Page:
Children’s Responses to Everyday Marital Conflict: The Influence of Marital Aggression

Master's Thesis


This study examined parents’ past marital aggression as a moderator of children’s immediate responses to everyday marital conflict. Also, links between history of marital aggression and parents’ everyday marital conflict expressions were examined. Families participated in a laboratory session, in which parents discussed an everyday topic of disagreement. Children watched their parents’ discussion and provided emotional, behavioral, and cognitive reactions. Results suggested couples with a history of marital aggression use less constructive, more destructive conflict tactics, and display less positive and more negative emotions during everyday marital disagreements. Children’s specific immediate responding to marital conflict was predicted by parents’ conflict tactics and emotions. Moreover, children’s immediate responses were moderated by parents’ history of marital aggression: children whose parents had a history of marital aggression were more sensitive to parents’ use of constructive conflict tactics and positive emotions. Implications of these results for prevention and intervention programs are discussed.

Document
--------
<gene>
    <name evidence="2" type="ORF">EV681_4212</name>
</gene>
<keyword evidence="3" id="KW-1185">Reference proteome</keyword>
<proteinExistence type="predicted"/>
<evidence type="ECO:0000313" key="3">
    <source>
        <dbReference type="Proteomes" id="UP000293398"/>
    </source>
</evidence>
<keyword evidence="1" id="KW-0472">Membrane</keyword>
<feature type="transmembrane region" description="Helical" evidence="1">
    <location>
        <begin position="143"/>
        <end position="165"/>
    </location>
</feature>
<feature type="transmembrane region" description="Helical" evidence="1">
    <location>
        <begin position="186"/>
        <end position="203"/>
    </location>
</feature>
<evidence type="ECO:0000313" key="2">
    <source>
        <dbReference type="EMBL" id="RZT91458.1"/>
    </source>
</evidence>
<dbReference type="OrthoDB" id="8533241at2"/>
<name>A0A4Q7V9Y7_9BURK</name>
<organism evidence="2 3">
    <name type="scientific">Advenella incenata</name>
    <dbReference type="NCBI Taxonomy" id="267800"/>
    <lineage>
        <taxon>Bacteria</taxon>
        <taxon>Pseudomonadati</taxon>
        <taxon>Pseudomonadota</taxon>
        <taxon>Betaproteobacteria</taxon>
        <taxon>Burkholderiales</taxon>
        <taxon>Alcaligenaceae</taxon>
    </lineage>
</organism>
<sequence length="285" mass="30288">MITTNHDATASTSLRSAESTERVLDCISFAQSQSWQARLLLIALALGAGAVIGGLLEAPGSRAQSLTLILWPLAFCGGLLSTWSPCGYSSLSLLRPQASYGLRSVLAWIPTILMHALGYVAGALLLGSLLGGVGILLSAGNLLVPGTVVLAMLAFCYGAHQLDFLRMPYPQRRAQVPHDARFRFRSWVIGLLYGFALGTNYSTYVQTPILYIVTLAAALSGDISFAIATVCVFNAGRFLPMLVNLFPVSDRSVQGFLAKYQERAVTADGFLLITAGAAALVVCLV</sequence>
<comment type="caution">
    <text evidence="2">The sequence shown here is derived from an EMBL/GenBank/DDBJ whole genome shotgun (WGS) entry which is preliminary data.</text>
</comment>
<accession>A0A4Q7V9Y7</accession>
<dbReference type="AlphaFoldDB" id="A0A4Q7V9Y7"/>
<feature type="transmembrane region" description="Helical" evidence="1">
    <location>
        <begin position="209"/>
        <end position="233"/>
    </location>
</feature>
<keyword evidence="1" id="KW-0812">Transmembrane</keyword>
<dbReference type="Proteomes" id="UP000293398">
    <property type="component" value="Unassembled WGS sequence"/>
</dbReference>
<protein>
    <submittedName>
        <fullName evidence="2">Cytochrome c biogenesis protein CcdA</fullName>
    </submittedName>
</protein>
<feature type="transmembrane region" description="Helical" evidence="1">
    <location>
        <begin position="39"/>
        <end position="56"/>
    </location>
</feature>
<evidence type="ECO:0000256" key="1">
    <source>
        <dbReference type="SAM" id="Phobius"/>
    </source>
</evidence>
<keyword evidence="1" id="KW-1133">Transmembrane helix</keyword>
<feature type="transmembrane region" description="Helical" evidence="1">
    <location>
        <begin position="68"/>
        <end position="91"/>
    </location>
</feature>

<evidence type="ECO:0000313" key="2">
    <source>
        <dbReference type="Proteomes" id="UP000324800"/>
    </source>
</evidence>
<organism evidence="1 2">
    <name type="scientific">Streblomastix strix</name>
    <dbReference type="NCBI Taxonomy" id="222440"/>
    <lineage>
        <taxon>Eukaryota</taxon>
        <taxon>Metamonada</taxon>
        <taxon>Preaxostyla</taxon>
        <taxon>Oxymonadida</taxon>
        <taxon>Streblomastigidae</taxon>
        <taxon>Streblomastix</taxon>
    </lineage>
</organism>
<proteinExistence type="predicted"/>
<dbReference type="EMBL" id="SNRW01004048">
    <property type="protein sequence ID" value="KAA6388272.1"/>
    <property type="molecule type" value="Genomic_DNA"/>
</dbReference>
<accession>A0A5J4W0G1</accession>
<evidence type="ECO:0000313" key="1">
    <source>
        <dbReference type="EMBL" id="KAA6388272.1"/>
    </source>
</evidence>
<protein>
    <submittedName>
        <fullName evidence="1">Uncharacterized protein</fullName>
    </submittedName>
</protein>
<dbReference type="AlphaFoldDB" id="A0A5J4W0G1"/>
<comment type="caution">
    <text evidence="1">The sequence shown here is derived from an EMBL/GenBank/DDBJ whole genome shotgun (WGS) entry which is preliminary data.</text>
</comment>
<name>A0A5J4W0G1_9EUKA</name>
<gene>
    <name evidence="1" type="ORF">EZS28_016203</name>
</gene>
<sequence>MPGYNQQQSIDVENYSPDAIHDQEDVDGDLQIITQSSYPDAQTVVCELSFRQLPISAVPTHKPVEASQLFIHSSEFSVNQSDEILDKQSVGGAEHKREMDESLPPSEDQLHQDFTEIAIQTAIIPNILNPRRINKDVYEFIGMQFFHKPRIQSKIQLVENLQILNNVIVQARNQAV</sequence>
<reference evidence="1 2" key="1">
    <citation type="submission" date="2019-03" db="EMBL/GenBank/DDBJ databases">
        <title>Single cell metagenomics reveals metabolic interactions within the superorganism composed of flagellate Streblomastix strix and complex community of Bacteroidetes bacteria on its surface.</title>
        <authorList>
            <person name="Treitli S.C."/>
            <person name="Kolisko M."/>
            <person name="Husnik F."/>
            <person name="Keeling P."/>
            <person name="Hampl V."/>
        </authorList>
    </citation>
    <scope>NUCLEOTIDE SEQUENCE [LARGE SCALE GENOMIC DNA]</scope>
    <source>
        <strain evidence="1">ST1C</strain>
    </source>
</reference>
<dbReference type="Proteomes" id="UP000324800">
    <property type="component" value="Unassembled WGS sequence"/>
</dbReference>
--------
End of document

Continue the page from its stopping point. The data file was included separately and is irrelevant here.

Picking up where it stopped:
Attribute NameValues
  • etd-07152005-112609

Author Chrystyna D. Kouros
Advisor Darcia Narvaez
Contributor E. Mark Cummings, Committee Member
Contributor David Smith, Committee Member
Contributor Darcia Narvaez, Committee Member
Degree Level Master's Thesis
Degree Discipline Psychology
Degree Name Master of Arts
Defense Date
  • 2005-07-11

Submission Date 2005-07-15
  • United States of America

  • marital conflict

  • child adjustment

  • marital aggression

  • family processes

  • University of Notre Dame

  • English

Access Rights Open Access
Content License
  • All rights reserved

Departments and Units


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